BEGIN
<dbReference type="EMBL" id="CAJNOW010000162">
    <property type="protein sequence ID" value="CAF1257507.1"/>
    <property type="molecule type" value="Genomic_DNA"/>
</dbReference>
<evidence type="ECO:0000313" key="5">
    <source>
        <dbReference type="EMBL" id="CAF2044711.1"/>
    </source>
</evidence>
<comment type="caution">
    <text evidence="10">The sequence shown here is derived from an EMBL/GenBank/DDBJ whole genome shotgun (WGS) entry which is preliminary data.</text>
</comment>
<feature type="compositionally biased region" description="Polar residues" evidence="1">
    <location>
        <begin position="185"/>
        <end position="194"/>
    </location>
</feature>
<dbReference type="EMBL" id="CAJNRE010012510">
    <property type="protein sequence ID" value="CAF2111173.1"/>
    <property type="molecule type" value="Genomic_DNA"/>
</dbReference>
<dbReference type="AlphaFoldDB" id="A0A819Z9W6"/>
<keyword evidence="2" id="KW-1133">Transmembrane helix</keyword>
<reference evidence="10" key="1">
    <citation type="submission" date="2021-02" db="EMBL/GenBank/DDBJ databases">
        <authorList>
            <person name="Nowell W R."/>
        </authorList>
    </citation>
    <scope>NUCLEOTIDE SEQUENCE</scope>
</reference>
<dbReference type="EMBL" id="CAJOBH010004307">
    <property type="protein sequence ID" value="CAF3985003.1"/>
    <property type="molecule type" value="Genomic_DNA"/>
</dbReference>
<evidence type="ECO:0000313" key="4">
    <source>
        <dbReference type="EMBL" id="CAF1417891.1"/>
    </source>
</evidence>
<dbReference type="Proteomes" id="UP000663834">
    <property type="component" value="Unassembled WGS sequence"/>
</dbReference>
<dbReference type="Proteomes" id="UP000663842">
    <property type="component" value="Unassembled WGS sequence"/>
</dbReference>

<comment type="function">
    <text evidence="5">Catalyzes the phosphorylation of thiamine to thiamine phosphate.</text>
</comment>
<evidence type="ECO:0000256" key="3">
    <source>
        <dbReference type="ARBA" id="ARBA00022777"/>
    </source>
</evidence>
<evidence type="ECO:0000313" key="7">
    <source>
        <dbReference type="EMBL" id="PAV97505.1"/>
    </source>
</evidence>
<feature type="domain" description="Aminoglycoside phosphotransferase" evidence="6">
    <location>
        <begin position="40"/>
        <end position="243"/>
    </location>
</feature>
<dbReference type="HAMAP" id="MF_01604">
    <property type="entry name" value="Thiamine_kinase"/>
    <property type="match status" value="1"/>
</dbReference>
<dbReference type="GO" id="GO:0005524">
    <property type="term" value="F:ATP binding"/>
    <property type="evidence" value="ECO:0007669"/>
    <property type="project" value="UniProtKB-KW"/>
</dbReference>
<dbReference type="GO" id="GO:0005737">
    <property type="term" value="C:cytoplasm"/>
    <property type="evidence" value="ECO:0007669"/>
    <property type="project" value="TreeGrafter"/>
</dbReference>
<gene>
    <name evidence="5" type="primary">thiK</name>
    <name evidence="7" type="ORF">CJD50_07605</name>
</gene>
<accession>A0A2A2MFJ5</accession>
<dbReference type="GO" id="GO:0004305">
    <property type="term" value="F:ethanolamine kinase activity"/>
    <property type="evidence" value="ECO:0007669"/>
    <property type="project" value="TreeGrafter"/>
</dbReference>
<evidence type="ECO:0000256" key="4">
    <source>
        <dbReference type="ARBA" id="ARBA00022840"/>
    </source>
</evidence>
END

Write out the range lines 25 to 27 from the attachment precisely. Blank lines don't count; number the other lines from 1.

<reference evidence="10" key="1">
    <citation type="submission" date="2021-02" db="EMBL/GenBank/DDBJ databases">
        <authorList>